Wasp Nests On Their Way
With spring around the corner, our gardens will soon have to face the arrival of several insects, the most common being wasps. Unlike bees, wasps are aggressive insects that can cause serious harm if they feel their nest is threatened. Wasps begin building their nests at the start of spring (mid-April time) when the weather starts to get warmer.
How Long Does a Wasp Nest Last?
Wasps are warm-weather insects, they build their nests in the spring and the start of summer.
In most cases, wasp nests can last as long as three to four months – assuming they aren’t attacked by predators or the queen moves. As soon as the temperature begins to drop, wasp numbers will follow suit. However, it is very possible that a nest can last all summer.
Important point: If wasp nests are not addressed and treated, it’s very unlikely they will disappear on their own. Once a colony is formed, the worker wasps will defend their nest at all costs.
Where Do Wasps Nest?
Wasps are able to nest anywhere providing the structure they choose can support the weight of the nest. They tend to choose locations that are high up and hidden from predators.
As long as the location provides a suitable breeding and feeding round for their colony and queen, they can nest anywhere.
A common misconception is that wasps only nest high up in trees. However, wasps are known to nest in the following areas:
- Garden sheds
- Lofts, basements and attic areas
- Gutters and roof linings
- Cracks, gaps and fissures in walls
Don’t be surprised if you find wasps nesting in other areas. As stated previously, wasps will build their nests anywhere that provides a safe and secure breeding ground for their colony.
Look out for nests in bushes, tree stumps and even holes in the ground.
How Long Do Wasps Live?
Wasp lifespans vary depending on the type of wasp. Social, worker wasps (females) have an average lifespan of 12-22 days. However, drones (males) live slightly longer, and queens can live up to one year (as they hibernate).
When Do Wasps Die Off?
Fortunately, the number of wasps and wasp activity will begin to fall as soon as the weather starts to cool. You can expect wasp numbers to decline rapidly near the end of September. There are a few reasons for their decline in numbers, including:
Cold weather – the biggest cause, kills off the males due to harsh temperature and lack of food.
Nests become unusable – once summer ends, wasp nests are evacuated as new nests are built the following summer.
Queen wasps are left exposed – without the nest and the workers, the queens are left exposed to predators. Spiders commonly wipe out any remaining queens as summer ends.
Queens tricked by warm winters – if the temperature remains warm during the colder months, this can trick the queen into coming out in search of food. This usually ends with the queen dying of starvation.
Do Wasps Return to the Same Nest?
Once the wasp season has passed, they will abandon the nest and the queen will go into hibernation. However, this is not to say that wasps won’t nest in the same area. Wasps take kindly to areas that provide shelter and seclusion from the elements, so don’t be surprised if they return to build a new nest in the same location.
Come spring, the queen will begin hatched worker wasps. She will spend the rest of her life in the nest laying eggs. As the wasp season comes to an end (early autumn), the queen will lay her final eggs, which will grow into queens for next year.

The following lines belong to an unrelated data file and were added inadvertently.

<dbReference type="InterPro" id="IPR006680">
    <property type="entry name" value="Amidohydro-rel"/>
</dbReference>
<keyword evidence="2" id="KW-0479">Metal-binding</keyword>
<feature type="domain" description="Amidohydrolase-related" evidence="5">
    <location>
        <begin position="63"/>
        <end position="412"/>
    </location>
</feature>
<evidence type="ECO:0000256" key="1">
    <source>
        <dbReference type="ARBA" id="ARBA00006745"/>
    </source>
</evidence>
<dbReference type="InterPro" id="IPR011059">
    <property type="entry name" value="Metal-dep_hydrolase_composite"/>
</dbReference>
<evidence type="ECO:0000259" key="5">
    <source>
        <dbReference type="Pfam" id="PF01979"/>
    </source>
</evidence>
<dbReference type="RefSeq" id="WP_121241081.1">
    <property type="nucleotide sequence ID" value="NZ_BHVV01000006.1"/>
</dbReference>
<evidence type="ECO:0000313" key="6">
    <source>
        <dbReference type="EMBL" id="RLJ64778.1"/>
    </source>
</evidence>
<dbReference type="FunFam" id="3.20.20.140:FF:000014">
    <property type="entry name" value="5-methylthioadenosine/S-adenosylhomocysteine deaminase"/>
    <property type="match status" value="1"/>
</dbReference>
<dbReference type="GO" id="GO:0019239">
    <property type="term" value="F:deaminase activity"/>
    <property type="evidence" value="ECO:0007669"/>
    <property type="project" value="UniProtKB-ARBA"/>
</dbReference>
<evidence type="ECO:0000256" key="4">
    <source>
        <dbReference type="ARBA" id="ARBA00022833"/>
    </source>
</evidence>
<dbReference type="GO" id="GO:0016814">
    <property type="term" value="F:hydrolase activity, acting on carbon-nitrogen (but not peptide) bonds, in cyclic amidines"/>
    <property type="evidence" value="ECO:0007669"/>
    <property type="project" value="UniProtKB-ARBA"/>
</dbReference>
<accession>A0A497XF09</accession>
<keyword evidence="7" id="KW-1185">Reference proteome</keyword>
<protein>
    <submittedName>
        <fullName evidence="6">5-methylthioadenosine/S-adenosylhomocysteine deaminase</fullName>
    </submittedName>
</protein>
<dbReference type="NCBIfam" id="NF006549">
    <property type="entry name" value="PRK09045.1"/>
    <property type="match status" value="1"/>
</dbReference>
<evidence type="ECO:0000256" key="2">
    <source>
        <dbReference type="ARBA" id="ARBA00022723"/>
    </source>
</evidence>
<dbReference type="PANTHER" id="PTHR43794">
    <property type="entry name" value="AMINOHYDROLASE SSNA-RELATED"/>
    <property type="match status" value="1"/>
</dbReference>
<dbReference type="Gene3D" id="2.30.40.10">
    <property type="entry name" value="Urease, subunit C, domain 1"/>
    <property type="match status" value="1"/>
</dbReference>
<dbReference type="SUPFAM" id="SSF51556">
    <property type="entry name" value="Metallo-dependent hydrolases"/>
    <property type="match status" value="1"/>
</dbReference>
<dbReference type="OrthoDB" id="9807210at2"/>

The Dangers of Removing a Wasp Nest
While the nest itself is not dangerous, the wasp colony inside can present a threat to you, especially if you anger or disturb the nest.
If you come into contact with a wasp nest and you are stung, a pheromone in the venom will alert other wasps and will also cause them to become more aggressive.
While one wasp sting won’t cause too much harm, if you are attacked by a swarm, it can be life-threatening. Stings to the face, chest and neck are best avoided due to the swelling and therefore constrictions to muscles.
Important note: If you suffer from anaphylaxis, under no circumstances should you attempt to remove a wasps nest. If you are stung by a wasp, it is essential you receive immediate medical treatment. Anaphylaxis can be fatal if it is not treated swiftly.
Removing a Wasp Nest
There are several articles online that talk about the best DIY techniques to remove wasp nests. However, these techniques are not guaranteed to work and you run the risk of injuring yourself in the process.
Removing a wasp nest is not an easy task and it can be extremely dangerous, especially if you have no experience and are attempting it alone. If you are considering DIY removal, be sure to wear protective clothing and research the safest ways to remove a wasp nest.
What to Do After Removal
After a nest is safely removed, we will leave it in its natural location. We do this for a few reasons; firstly, wasps will not return to and old nesting site. If we remove the nest, wasps may create a new nest as they have already built a nest in this location before.
If any wasps do attempt to inhabit an old nest that has been treated, they will not survive inside for long. It’s not uncommon for a treated nest to ward off and even kill other nests close by due to the repellents we use in our treatments. If the wasps do enter an old, treated nest and return to their new nest, they will likely infect it.
Wasp Nest Removal
At AMES, our wasp technicians have the experience and tools to remove any wasp nest from any property. Our technicians have over 30 years’ experience and undertake wasp nest removal tasks regularly.
Opting for a pest control service eliminates the risk to your health and safety and ensures swift, effective nest removal.